Understanding Accessorial Fees

by Holly Plude - Published: 4/04/2017
4.2 24 votes

There are many terms that are unique to the truck industry. Long-time drivers know these terms well. However, those new to the truck driving industry may know some instinctively, but are unfamiliar with others.

The following is a quick review of some of the more common terms:

Accessorial Related Terms

Did you realize that in the role of a trucker job, you may be called upon to do more than drive? Depending upon the company you work for the places you deliver – California and Florida-based truckers, we’re looking at you – a driver may be required to load and/or unload your own trailer, shrink wrap pallets, or do non-dock deliveries. If you are an owner-operator, you will want to be familiar with these terms so that you may charge appropriately. Why? Freight contracts typically handle these accessorial fees on an a la carte basis. It is not common for these charges to be part of the negotiated per-mile rate.

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One of the most frustrating duties of a driver is waiting. Waiting to be loaded, waiting to be unloaded. Even with an appointment, carriers are at the mercy of the dock. If another carrier arrived late for their appointment, but the dock allows them to unload when they arrive, it will put all other carriers behind as well. There is no good way to avoid detention, aside from always being on-time for your own appointments. Having said that, some detention is to be expected. The most common agreed upon no-charge detention that I have read in contracts is three hours. That means you can be detained up to three hours from the time of your appointment before you can begin charging. Most detention rates are calculated in one hour rates, and divisible by the quarter hour.

The next accessorial fee that falls under the category of frustrating is TONU (truck ordered not used). If you do not have this covered in your carrier contract, when you renew that contract, include it!

Loading/Unloading one’s own trailer is never fun. However, as the number of truck driving job openings are on the rise, and freight costs continually rising - varying in areas such as Michigan and the like - one way warehouse strive to decrease their costs is by having drivers do their own loading/unloading, therefore saving on warehouse employees. If you have never loaded and/or unloaded a trailer before, it’s not as easy as it looks, as I learned the hard way. It takes practice to use a pallet jack (either manual or electric). Take time to get trained on the appropriate equipment. Once you are trained, keep brushed up on your skills so you are never caught unaware at a delivery.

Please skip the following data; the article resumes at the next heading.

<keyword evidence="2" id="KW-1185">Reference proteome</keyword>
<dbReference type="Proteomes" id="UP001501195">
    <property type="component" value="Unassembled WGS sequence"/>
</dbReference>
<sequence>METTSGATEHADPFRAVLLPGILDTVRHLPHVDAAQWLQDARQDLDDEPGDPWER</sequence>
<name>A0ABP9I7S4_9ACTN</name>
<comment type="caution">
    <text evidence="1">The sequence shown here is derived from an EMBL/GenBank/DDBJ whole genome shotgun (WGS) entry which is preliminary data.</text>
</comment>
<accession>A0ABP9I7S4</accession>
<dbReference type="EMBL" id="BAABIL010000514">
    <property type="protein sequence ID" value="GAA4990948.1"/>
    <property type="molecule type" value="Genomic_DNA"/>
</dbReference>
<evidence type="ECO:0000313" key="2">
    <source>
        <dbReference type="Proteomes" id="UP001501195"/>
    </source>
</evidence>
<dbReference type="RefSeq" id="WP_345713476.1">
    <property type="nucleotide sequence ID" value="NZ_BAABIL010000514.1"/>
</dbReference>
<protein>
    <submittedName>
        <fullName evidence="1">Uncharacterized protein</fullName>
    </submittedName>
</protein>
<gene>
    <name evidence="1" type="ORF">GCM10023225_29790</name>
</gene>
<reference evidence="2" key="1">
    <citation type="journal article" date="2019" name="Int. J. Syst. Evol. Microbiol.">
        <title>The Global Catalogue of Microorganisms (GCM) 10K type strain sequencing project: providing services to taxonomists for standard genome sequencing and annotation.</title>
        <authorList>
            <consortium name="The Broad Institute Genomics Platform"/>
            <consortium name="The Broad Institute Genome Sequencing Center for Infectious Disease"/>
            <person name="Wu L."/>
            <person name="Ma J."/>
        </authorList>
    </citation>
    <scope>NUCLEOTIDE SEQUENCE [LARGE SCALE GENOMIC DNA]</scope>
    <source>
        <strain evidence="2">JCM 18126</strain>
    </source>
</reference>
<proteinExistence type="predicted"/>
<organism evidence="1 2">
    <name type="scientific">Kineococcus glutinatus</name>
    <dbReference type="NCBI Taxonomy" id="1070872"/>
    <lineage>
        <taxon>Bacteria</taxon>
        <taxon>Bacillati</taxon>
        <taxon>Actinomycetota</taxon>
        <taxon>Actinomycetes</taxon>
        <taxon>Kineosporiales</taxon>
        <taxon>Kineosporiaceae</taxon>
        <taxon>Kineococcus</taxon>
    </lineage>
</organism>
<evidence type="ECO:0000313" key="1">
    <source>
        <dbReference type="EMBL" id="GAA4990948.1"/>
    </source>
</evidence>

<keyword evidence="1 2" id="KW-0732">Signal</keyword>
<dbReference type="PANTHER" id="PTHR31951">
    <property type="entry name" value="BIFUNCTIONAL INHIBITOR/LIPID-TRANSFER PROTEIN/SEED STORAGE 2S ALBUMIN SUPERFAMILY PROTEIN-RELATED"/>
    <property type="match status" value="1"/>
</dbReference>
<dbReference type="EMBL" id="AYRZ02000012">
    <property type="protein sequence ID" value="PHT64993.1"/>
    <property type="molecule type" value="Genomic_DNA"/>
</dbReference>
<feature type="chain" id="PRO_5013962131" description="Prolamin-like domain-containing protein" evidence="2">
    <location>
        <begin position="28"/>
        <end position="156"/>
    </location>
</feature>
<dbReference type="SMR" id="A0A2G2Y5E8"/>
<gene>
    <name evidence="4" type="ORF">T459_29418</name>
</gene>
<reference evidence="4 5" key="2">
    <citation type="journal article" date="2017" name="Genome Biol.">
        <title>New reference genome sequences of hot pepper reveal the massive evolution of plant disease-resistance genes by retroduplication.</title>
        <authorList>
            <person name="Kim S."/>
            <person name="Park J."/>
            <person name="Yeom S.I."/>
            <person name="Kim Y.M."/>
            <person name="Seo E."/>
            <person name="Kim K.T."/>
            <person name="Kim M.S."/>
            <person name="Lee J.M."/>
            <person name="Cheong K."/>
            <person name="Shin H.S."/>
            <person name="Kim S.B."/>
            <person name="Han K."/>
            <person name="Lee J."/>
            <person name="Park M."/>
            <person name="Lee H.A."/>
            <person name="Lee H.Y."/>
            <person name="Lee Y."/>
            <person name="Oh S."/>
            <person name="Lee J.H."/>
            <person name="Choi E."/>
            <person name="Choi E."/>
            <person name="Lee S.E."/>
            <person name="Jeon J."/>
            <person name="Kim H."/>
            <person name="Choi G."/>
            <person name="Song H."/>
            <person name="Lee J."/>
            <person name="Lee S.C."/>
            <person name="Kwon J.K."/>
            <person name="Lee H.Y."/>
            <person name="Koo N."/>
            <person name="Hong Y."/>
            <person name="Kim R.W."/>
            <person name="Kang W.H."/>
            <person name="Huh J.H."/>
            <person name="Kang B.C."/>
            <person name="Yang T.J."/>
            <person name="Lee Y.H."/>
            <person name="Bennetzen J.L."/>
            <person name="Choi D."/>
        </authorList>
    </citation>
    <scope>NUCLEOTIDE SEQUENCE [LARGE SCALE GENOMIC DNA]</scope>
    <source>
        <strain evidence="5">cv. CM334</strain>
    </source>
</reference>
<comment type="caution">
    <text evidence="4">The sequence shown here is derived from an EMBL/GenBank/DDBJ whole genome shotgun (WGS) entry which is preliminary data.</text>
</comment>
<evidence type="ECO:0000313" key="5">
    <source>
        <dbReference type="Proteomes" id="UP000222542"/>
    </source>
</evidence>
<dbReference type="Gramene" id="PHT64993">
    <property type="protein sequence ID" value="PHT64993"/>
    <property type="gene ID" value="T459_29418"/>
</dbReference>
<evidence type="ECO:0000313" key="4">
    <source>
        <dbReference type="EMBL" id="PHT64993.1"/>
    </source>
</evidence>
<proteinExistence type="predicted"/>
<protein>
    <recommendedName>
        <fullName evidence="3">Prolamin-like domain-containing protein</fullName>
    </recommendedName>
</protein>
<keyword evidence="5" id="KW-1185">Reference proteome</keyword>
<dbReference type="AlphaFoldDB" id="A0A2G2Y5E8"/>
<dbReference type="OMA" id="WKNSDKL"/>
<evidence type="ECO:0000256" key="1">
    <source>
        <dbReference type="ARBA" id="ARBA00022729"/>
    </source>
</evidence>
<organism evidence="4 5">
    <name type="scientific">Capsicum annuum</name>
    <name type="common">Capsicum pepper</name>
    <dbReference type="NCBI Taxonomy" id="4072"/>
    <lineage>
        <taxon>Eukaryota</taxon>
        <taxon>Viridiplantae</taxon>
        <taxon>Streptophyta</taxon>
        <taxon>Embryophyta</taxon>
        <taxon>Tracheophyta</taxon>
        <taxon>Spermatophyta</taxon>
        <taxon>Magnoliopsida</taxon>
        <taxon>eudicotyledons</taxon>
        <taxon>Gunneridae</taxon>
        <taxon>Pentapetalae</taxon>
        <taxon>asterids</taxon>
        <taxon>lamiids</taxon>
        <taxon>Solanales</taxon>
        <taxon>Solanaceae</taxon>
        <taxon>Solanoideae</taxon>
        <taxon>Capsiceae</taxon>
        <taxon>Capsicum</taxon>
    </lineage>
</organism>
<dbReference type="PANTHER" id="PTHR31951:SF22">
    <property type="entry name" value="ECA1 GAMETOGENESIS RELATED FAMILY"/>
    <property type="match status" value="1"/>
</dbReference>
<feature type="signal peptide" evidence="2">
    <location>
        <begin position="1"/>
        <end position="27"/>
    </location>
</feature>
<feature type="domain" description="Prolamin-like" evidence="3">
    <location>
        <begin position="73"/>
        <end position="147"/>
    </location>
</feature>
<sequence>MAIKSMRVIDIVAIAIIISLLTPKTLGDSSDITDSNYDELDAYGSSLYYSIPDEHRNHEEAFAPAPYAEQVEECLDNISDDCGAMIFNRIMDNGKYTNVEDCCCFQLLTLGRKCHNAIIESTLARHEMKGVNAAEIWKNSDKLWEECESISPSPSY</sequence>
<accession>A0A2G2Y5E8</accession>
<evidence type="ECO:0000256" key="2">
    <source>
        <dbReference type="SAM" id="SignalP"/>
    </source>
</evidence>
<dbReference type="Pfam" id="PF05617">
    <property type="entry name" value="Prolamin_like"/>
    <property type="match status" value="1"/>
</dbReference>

Deadheading might be a company driver’s dream, but it’s a dispatcher nightmare. Why? Deadheading means that the once the driver delivers the load they return to their home base empty. The run home still costs the company money in way of driver wages, truck maintenance and fuel charges. That is why a good dispatcher will always try and find a backhaul (or load to pick up on the return home) in order to recoup some of the cost. If a return load cannot be secured, it can be built into the carrier contract to charge the shipper for empty miles. This will usually only be charged for the preferred use of a carrier’s equipment. If the empty run is not due to the preferred use of the carrier’s truck, then it is not appropriate to charge the shipper for dispatch not being able to find a backhaul.

Fuel surcharges are not only common, but an expected charge within the industry. Diesel fuel is a costly expense. A carrier obtains fuel cost information from the Department of Energy’s website. How the contract is typically written is that the surcharge will be based on the current price of fuel.

Example: The surcharge could be rated at $0.05/mile if the fuel is currently running between $3.509 and $3.559/mile. Having a table in the contract covering predicted and/or possible to prevent the carrier from having to forecast fuel costs in order to stay profitable. Many carriers in oil abundant areas such as Texas have this information included in contracts with drivers.